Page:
In addition to being a game, Dungeons & Dragons (D&D) is also a platform for telling a story. Like any good story, the story told while playing D&D will often switch moods at various points during the telling. Because a D&D game occurs in real time, there is no opportunity to edit the content for maximum effect. Thus, the mood of a scene is rarely as powerfully expressed as a similar scene would be in a movie or book.
One of the best ways for a Dungeon Master (DM) to better express the mood of a scene is with mood music. Mood music can express in sound what the DM may not easily be able to express in words. Just like mood music is used in movies, mood music during a D&D game can clearly encompass a scene without overwhelming it.
Using mood music requires both preparation and subtlety on the part of a DM. While music can be a strong tool for a DM, it can also be a distraction if used poorly. The best mood music is music that has no lyrics and that doesn’t involve rapid changes in tempo. This lets the music set the scene without forcing players to focus on it.
When choosing mood music, a DM should try to get a couple pieces of music for each type of mood the DM is trying to express. One common way to categorize music is based on emotions, like anger, excitement, sadness, or love. Another effective categorization has to do with locale. For example, a DM may categorize music based on whether it fits best in an urban environment, desert, forest, or dungeon. The exact categories will depend on the DM and the game being run, but emotions, locale, monster types, and encounter types are all good ways to categorize music for a D&D game.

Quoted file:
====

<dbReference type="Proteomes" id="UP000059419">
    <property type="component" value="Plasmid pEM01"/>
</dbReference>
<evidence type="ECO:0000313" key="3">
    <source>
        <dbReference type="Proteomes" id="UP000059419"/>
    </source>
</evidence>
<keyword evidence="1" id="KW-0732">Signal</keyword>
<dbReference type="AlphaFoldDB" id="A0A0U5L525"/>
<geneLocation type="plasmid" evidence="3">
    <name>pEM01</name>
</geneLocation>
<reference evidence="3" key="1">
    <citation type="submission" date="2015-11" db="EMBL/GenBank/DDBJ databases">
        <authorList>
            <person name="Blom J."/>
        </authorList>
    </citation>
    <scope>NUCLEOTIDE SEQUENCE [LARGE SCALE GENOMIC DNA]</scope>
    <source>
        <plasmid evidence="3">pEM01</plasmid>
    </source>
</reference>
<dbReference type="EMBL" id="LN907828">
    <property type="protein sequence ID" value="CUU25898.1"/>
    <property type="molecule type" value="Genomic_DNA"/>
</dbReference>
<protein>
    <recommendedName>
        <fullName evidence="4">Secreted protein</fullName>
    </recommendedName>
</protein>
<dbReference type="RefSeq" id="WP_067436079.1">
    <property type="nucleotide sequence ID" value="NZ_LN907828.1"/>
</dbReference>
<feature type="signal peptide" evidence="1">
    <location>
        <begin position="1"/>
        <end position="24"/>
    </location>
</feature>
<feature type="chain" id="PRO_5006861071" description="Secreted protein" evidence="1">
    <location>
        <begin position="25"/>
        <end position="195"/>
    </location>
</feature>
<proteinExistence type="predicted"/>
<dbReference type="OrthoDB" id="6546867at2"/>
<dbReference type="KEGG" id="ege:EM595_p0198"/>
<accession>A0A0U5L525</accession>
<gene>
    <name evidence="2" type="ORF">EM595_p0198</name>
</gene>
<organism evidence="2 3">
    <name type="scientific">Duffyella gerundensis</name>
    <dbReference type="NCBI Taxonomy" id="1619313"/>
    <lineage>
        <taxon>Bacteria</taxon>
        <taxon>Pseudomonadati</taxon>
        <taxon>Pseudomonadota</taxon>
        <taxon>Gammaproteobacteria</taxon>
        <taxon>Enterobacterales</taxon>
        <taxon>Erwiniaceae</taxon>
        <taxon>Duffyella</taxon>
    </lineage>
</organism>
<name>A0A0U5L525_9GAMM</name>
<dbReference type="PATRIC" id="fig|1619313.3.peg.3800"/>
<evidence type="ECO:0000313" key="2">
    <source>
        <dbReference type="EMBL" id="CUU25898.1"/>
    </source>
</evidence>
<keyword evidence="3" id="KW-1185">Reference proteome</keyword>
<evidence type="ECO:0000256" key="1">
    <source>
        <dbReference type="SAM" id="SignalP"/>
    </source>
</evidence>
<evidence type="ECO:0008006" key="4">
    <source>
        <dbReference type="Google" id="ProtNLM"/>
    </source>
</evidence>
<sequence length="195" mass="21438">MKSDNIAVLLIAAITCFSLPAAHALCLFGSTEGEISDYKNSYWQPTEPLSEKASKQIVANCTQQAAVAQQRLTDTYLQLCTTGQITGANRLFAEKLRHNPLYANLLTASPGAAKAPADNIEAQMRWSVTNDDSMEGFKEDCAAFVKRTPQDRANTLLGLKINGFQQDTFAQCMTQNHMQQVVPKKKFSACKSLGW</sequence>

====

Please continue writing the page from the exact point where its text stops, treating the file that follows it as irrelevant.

The best way to play the music is by converting all music to MP3s and playing the music through a computer. This allows a DM to very quickly queue up and play music without interrupting a game. CDs may produce better sound quality, but finding a specific song a CD takes a lot longer. With proper categorization, a DM should easily be able to change music just with a few clicks of a mouse.
Finally, it is important that the music is always quiet enough that it doesn’t drown out the quietest member of the game. A savvy DM may choose to increase the volume of the music while the DM is speaking and then lower it at other times, but in general low volume is preferable. It keeps the music as part of the background, rather than making the music the focus of the game.
Music is just one of many tricks that DMs can use to tell a better story. While nearly all of these tricks have been around for years, music has the advantage of being much simpler to use with the increasingly low cost of laptops and increasing ease of obtaining MP3s. For a DM with the resources available, music can truly improve upon the group storytelling experience of a D&D game.